УДК 93/94

On the issue of work of the food industry in Leningrad at the beginning of the Siege (autumn-winter 1941)

Тарелко Владислав Михайлович – лаборант-исследователь Института истории Санкт-Петербургского государственного университета, младший научный сотрудник Военно-исторического музея артиллерии, инженерных войск и войск связи

Abstract: The research is focused on the food industry in the besieged Leningrad during the most difficult period for it, i.e. the autumn-winter 1941 when Shlisselburg was occupied by German troops. Under such conditions, it was particularly difficult to provide food for the troops and people in the city. The authorities were thus faced with the difficult task of solving a number of food problems. The main aim of the paper is therefore to show, using the example of government decisions (city committee, executive committee and military council), how the authorities tried to solve the problem of food shortages in the besieged city by introducing various additives and alternative substitutes into the food industry. The study is novel in that it communicate the result of the processing of the available materials to the foreign scientific community as there are quite few studies about the history of the siege of Leningrad in a foreign language. This paper is written on the basis of extensive material from the Central State Archive of Saint Petersburg and published documents.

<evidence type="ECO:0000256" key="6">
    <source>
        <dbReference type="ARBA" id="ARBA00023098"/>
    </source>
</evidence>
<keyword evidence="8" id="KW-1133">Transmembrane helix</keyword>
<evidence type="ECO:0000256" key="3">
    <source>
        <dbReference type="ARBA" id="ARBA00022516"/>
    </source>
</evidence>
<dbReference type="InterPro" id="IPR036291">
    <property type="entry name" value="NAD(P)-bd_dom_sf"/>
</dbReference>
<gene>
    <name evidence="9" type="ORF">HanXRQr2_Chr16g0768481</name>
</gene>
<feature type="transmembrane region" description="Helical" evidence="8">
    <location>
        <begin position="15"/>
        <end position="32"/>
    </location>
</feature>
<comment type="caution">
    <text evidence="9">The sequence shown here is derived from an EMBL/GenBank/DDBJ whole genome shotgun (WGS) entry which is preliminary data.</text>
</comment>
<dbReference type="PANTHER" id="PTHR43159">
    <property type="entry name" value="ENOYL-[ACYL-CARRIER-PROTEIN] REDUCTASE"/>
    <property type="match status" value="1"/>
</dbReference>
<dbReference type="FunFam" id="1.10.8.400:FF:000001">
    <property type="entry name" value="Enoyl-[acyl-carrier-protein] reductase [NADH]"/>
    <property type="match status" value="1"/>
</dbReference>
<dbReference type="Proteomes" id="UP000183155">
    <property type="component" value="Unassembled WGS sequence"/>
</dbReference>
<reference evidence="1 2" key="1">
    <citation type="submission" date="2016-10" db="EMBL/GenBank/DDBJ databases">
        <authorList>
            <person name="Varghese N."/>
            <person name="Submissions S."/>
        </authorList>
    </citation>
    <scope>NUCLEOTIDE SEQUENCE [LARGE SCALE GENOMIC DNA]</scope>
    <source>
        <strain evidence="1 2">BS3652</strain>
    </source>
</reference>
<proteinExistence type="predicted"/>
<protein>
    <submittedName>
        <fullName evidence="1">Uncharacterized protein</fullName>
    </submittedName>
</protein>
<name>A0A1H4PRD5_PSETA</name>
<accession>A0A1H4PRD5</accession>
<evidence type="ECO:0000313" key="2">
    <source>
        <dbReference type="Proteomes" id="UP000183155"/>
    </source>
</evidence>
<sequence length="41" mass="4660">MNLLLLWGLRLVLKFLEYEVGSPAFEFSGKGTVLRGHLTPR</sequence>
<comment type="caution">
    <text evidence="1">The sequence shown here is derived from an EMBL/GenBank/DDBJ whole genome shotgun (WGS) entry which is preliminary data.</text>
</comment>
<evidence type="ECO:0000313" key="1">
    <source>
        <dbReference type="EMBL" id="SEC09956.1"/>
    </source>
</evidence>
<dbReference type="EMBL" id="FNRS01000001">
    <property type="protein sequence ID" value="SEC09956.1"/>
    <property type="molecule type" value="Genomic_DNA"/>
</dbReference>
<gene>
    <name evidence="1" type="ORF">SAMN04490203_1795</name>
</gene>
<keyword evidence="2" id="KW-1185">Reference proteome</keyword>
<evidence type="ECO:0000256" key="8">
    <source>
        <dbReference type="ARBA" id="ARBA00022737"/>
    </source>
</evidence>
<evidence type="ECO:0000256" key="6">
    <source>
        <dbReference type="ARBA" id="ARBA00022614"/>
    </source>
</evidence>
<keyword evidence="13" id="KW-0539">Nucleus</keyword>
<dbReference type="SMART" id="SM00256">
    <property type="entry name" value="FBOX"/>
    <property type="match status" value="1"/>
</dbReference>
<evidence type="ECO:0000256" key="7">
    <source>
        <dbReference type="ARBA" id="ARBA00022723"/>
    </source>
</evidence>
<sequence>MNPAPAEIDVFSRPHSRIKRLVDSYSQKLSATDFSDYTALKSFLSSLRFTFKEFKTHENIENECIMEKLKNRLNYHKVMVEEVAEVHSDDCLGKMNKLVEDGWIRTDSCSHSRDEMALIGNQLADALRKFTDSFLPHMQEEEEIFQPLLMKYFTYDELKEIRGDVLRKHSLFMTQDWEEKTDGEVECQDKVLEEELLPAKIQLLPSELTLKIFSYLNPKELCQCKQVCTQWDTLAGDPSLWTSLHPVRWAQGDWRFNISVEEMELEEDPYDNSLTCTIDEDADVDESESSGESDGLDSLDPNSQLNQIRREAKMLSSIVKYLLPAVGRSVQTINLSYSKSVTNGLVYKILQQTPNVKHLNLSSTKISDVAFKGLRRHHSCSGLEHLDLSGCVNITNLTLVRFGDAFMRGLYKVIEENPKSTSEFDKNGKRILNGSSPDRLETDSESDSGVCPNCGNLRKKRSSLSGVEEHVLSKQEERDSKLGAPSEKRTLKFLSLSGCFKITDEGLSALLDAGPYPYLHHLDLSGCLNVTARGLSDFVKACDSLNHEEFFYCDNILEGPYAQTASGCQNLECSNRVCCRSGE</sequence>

Keywords: The Great Patriotic War, food industry, besieged Leningrad, Siege, the Leningrad City Executive Committee, Military Council of the Leningrad Front.

On 8 September 1941, German troops occupied Shlisselburg, which cut Leningrad off from the mainland. In such circumstances it proved particularly difficult to provide food for the troops and people of the city. By the beginning of the war Leningrad did not have significant food supplies. By 12 September 1941, the food supplies for the troops and the population were as follows: grain, flour – 35 days, grains and noodles – 30 days, meat – 33, 1 day [10, p. 146]. There were practically no potatoes, vegetables and fruit in the city, as the crops that had ripened in the fields near Leningrad could not be harvested in time because of the invading troops. The rapid disappearance of “civilized” groceries from shops and canteens began in September 1941.